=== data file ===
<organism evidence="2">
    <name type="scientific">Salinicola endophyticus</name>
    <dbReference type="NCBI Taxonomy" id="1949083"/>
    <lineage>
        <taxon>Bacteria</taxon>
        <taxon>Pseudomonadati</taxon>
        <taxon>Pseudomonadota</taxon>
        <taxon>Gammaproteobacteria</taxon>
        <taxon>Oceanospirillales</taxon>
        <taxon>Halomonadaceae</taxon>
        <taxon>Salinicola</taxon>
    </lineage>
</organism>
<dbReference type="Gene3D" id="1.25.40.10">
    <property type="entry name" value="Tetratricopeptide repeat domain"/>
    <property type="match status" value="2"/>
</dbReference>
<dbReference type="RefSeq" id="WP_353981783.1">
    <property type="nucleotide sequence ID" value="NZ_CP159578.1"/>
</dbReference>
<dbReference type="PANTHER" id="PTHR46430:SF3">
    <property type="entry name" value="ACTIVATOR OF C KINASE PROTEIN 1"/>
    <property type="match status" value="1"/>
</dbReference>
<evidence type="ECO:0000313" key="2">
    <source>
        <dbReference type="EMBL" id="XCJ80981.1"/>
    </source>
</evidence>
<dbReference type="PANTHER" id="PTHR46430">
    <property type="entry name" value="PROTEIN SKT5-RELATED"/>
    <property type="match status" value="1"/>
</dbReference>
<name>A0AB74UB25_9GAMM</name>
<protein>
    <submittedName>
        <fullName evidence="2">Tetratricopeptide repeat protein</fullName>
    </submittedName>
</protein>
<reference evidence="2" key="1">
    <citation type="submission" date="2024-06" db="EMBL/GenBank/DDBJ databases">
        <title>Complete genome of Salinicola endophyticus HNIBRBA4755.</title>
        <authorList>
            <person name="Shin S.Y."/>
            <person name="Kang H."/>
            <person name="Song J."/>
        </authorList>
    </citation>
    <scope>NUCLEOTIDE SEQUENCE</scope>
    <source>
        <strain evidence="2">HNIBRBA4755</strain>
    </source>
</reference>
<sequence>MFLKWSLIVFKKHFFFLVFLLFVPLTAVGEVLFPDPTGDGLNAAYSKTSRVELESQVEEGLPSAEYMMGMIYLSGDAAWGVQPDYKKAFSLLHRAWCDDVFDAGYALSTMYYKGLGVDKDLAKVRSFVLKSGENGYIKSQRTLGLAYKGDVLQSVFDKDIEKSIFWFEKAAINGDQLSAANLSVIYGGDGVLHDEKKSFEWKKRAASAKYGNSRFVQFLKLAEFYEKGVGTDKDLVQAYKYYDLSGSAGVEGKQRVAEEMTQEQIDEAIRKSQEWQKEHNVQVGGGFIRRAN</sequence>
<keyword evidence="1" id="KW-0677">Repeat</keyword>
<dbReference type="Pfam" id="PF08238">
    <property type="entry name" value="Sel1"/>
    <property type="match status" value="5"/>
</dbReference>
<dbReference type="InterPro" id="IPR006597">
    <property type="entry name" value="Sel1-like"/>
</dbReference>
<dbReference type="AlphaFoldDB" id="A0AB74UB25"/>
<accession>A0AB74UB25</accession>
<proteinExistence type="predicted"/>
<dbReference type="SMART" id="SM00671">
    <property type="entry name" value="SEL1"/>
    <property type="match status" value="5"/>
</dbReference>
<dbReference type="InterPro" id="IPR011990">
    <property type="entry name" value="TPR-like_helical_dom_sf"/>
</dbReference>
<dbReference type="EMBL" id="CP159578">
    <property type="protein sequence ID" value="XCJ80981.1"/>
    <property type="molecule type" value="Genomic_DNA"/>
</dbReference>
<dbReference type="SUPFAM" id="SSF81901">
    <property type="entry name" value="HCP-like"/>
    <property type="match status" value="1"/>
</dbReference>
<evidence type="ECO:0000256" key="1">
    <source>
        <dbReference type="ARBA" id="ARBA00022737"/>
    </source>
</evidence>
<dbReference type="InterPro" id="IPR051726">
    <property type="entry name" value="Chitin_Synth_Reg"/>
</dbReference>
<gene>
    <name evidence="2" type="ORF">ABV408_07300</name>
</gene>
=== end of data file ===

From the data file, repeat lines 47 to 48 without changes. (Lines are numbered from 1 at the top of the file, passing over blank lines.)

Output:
        </authorList>
    </citation>